Album Review: Tribes 'Baby'

15 March 2012

Written for TMRW magazine

Born and bred in London, the new ‘band of the moment’ Tribes have hit the indie-rock music scene with a bang.  Freshly formed in 2010, they are already making a name for themselves with their hit debut album Baby. Johnny, Dan, Miguel and Jim have already played an array of big named festivals such as Reading and Leeds. Between this and promoting they have still managed to find the time to support Kaiser Chiefs and The Kooks on their UK tours.

Right now, you are likely to find them performing alongside Metronomy and Two Door Cinema Club on the NME awards tour. The album, produced by Mike Crossey (which will explain the Arctic Monkeys and Razorlight sound) is not dissimilar to some nineties Britpop bands, Blur is everywhere in these songs. It boasts lyrical genius and feet stamping rock tunes throughout, immediately making you want to move on to the next melodically pleasing track.

While there is already a whole host of eagerly awaited albums from the likes of The Vaccines and Mumford &Sons for 2012, Tribes could easily overtake them all. Some may scoff at this statement but give them a chance. They are ready for the competition and scrutiny. The whole album reeks of different stories and anecdotes, you can almost imagine the tiny smoke filled grunge club in London where this band fit so comfortably.

Whenever kicks off the whole sound of Baby, the heavy guitar and drum is evident right from the word go, this is what their music is all about. Lead singer Johnny Lloyd oozes the rock and roller sound but there is not a Nirvana-esque scream in sight. While the next tracks are softer and focus more on the words, there is still the deep beat that all the songs contain.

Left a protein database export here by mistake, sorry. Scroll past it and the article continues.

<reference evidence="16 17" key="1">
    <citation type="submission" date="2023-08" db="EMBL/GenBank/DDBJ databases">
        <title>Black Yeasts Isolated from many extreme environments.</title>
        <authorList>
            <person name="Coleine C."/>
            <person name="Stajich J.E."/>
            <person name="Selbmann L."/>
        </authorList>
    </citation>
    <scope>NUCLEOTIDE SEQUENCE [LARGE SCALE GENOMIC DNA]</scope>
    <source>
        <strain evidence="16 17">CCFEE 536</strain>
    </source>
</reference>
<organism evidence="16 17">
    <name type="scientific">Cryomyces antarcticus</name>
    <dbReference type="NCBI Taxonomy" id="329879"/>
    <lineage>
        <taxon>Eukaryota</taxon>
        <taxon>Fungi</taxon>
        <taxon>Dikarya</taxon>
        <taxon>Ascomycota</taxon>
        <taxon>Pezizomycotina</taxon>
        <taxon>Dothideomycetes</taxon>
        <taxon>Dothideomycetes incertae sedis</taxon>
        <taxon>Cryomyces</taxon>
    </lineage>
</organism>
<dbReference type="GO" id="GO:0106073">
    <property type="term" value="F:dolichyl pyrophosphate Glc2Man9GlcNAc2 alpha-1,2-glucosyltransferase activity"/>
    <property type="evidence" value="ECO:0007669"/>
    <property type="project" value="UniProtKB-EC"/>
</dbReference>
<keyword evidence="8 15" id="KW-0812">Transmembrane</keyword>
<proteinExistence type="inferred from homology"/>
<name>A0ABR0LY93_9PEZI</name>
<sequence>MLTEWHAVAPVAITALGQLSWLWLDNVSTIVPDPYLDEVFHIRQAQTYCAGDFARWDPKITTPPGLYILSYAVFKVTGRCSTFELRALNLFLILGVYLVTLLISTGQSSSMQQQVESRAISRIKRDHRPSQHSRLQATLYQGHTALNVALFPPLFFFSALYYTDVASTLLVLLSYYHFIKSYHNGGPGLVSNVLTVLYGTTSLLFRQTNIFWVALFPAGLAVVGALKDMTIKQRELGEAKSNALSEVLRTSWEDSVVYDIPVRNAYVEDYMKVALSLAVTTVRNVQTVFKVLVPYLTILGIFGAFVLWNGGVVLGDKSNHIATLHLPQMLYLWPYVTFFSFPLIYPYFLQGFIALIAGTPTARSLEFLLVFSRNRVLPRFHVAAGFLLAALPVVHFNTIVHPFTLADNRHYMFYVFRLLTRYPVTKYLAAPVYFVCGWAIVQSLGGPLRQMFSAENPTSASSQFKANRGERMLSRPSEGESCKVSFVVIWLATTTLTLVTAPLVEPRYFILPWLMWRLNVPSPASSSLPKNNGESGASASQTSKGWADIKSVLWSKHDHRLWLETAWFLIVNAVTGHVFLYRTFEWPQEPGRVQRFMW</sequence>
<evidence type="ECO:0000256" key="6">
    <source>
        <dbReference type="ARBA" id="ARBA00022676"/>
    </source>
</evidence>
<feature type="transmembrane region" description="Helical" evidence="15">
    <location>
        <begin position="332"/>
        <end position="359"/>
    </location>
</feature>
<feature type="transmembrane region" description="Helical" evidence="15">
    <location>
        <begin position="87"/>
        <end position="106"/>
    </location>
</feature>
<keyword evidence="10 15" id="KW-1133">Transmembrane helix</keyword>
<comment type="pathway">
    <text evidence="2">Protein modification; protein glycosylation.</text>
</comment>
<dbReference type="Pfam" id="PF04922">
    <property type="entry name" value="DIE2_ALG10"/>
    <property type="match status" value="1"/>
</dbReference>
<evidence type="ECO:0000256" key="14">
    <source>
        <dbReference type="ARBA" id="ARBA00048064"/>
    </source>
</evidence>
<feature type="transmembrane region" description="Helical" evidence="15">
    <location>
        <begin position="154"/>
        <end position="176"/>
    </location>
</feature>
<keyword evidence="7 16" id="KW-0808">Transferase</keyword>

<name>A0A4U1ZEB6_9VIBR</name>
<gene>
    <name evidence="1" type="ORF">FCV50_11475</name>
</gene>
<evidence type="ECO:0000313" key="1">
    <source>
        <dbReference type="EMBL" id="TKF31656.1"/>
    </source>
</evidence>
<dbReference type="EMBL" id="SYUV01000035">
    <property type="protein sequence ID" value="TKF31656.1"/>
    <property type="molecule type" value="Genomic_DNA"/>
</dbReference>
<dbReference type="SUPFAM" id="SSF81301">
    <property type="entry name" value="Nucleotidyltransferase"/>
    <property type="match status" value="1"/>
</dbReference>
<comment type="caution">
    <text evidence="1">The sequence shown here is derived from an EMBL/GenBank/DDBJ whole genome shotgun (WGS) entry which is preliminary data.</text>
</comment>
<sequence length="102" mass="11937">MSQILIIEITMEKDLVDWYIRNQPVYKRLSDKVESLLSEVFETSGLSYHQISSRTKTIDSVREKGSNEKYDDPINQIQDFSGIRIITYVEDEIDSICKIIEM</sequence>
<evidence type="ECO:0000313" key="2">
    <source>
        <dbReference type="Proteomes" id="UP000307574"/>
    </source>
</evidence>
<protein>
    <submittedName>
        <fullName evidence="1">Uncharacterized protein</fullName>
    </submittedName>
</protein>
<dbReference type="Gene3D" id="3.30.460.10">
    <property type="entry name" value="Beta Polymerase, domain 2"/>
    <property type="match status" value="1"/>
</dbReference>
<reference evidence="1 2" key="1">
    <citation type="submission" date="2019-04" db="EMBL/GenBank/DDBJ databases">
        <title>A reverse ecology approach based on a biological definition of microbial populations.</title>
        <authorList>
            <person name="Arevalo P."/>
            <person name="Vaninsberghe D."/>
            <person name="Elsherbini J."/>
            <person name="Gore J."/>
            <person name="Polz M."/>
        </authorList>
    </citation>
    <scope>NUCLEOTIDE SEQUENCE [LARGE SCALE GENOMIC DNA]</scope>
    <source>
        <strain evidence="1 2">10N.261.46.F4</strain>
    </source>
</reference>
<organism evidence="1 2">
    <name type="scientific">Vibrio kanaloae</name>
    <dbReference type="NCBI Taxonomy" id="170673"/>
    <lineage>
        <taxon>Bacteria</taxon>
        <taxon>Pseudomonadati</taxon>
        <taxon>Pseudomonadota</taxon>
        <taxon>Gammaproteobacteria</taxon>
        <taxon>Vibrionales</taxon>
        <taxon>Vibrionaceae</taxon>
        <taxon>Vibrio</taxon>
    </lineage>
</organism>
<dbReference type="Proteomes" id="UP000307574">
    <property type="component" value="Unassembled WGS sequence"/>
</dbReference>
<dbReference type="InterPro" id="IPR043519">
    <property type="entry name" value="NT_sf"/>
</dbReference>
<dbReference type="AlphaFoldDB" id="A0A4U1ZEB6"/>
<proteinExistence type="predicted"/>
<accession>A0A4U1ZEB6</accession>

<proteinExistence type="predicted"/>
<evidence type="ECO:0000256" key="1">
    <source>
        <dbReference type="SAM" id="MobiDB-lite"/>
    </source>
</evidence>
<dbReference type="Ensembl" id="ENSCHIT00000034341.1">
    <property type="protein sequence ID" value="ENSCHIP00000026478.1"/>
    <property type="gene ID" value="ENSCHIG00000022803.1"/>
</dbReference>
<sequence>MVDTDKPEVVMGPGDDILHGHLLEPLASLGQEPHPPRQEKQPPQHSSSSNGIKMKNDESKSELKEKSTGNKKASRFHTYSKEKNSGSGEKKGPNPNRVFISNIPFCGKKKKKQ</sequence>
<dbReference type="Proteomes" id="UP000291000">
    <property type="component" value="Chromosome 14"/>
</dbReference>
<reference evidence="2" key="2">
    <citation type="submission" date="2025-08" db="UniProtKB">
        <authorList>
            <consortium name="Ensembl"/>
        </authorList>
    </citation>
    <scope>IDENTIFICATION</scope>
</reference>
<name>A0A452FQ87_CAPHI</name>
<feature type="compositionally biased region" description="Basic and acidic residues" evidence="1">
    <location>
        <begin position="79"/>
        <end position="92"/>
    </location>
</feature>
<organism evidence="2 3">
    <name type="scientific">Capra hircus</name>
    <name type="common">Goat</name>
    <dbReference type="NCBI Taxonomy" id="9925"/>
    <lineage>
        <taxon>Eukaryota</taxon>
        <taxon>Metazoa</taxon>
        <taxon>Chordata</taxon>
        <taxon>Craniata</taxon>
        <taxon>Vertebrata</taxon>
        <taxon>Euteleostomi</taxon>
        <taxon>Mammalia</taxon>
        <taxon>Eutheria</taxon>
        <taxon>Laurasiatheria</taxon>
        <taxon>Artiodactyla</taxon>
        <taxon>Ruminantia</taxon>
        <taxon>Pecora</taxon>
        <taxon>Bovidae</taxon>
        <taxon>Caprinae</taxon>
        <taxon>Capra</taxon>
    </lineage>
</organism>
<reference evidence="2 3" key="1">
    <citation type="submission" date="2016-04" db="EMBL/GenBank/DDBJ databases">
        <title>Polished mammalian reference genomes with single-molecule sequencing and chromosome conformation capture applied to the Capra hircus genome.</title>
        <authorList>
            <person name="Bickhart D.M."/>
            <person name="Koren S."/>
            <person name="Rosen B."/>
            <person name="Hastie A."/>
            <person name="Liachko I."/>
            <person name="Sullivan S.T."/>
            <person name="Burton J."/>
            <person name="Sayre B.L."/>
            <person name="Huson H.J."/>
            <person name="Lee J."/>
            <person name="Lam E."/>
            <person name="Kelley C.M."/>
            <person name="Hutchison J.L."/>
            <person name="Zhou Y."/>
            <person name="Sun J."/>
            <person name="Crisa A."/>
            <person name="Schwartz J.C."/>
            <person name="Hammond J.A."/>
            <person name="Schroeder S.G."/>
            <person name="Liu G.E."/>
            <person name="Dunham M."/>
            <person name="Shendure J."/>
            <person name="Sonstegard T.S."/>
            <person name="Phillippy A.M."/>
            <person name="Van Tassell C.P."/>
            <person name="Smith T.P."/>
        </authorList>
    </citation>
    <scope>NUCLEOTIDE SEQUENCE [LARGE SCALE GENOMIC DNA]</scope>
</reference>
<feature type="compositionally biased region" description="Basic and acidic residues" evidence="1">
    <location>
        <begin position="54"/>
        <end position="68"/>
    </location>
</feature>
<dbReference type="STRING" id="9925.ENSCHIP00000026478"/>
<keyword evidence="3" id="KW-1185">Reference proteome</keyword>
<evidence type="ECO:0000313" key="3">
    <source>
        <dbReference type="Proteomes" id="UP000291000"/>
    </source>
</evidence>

Where the album becomes particular poignant is In the corner of an English Field, which is an elegy to the band’s late friend Charlie Haddon of Ou Est Le Swimming Pool. This is the song that gives the album more depth and an insight into their personality and general lifestyle. “With the Devil trying to commandeer/ I’ve decided that I want to go home.” The satisfaction that all the band want is to be back in England makes the listening even easier, a credit to all the fans.

The track list shows they are more than just your average indie band, all the songs hold a particular sentiment. From Nightdriving, “What use is God if you can’t see him?” to Sappho “How d’ya tell a son that his daddy left his mum when she fell in love with a girl like you?” The lyrics are concise and thought provoking, the guitar and bass are just emphasising what the words are already saying.

There is no way of knowing if a band will be successful or not, but Tribes would be a safe bet for 2012. If there were just one album you should listen to, this would be it.

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